Christian Books

Friday, February 4, 2011

Spirituality and Pastoral Care by Kenneth Leech

Spirituality and Pastoral Care
Kenneth Leech
Cambridge, MA: Cowley Publications, 1989
149 pages

Rating: 8 out of 10

Quick Summary: Kenneth Leech is a retired Anglican priest who has written two modern classics on Christian spirituality, Soul Friend and True Prayer, which I hope to review at a later time.  He draws on his many years of research into the history of Christian spirituality and of experience as a priest to call pastors to the ministry of spiritual direction as a focus of pastoral care.  He covers the foundations of spirituality, spiritual direction, and the practice of spirituality in ministry.  I appreciate Leech’s broad approach which includes both the social as well as the individual implications of the Gospel.
  In part one, he presents the Word of God, silence, and struggle as the foundations of spirituality.  In part two, he works to distinguish spiritual direction and set it in the context of pastoral ministry.  Lastly, he gives four examples of spirituality in ministry from priests that he has known and sums up the lessons from their lives for us today.  Frankly, I laughed until I cried when I was reading chapter 10 on Hugh Maycock.  Its’ description fit someone that I know very personally.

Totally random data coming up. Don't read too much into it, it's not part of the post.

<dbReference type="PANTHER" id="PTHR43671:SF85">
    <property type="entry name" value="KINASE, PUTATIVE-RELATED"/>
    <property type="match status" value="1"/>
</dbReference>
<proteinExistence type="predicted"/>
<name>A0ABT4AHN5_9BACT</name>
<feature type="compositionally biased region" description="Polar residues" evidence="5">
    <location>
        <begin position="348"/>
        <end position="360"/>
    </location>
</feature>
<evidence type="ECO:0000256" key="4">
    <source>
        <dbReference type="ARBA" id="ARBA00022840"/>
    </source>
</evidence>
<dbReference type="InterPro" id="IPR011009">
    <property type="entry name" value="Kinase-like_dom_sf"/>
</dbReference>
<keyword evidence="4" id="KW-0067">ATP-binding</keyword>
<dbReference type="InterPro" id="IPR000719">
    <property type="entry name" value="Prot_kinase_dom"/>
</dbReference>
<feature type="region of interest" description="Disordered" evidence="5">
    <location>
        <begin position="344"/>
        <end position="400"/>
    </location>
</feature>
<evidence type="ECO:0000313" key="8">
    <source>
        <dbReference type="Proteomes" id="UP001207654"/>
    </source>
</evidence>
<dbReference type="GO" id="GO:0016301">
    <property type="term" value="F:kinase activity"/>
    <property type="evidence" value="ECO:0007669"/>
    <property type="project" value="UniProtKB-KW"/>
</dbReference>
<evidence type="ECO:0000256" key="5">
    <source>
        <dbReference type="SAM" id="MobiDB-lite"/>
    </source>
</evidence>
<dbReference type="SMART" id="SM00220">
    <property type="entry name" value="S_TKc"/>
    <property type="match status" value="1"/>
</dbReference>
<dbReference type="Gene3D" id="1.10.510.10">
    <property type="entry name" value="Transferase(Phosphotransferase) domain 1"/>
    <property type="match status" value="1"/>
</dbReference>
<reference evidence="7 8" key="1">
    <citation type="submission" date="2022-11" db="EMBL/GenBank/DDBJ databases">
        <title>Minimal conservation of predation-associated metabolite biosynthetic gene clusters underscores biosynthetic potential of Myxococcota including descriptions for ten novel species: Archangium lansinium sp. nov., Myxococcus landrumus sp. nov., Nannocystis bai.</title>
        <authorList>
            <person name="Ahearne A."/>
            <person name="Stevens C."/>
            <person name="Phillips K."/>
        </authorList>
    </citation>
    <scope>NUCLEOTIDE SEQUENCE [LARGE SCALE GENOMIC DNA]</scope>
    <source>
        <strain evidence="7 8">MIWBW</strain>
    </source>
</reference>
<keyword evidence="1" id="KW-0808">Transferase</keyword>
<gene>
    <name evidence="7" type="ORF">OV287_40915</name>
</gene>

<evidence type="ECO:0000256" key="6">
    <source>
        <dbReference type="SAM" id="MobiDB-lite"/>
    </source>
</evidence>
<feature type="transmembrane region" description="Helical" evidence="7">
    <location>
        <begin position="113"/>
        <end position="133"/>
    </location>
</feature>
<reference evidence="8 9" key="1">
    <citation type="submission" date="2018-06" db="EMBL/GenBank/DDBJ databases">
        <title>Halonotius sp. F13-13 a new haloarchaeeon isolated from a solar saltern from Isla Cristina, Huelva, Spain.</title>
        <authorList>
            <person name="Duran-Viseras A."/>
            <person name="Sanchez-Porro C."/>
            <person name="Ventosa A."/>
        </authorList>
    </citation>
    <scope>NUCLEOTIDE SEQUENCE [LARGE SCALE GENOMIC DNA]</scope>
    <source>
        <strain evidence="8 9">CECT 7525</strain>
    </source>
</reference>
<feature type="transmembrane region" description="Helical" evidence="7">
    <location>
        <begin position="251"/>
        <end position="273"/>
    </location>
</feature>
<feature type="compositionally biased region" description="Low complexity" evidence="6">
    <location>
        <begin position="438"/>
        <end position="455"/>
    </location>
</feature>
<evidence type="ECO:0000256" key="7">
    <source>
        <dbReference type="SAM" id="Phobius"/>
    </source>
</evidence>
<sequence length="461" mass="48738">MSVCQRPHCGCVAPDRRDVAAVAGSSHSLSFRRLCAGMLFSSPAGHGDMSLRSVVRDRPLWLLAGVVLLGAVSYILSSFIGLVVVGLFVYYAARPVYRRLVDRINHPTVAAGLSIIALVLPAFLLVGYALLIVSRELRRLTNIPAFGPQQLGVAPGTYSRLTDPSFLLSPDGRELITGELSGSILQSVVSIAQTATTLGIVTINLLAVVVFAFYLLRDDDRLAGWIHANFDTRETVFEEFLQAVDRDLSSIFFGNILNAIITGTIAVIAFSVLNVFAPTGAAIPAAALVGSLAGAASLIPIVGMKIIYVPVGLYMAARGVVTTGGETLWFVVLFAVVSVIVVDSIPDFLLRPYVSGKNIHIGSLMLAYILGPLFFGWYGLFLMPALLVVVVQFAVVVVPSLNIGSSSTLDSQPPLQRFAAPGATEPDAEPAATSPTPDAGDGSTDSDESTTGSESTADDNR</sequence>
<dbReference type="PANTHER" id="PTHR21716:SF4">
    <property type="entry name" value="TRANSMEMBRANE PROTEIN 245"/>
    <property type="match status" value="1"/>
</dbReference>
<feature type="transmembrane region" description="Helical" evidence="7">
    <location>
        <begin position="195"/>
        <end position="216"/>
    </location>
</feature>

Evangelical Assessment: Leech, as well as some other mainline Anglican authors, often defies description for me.  I would not consider Leech an evangelical in part because of his tirade against fundamentalists in the United States, yet he seems very orthodox in many respects.  I would hazard a guess that he does not hold to the supreme authority of Scripture, but he says that our spirituality must be formed by Scripture and suggests a formational way of reading Scripture.  He upholds a Christ-centered and Spirit-empowered approach to spirituality and is historically and theologically informed.  In addition, he speaks prophetically to our individualistic, evangelical perspective with the social implications of the Kingdom of God and the incarnation on pastoral care.  He desires to move pastoral formation and pastoral care back to a spiritual focus instead of the all too prevalent evangelical CEO/managerial or the liberal pastoral counselor models.  There is much to commend Leech’s book to evangelicals.

Who might this book interest? This book would interest pastors who desire to recover a truly spiritual focus for their pastoral ministry.


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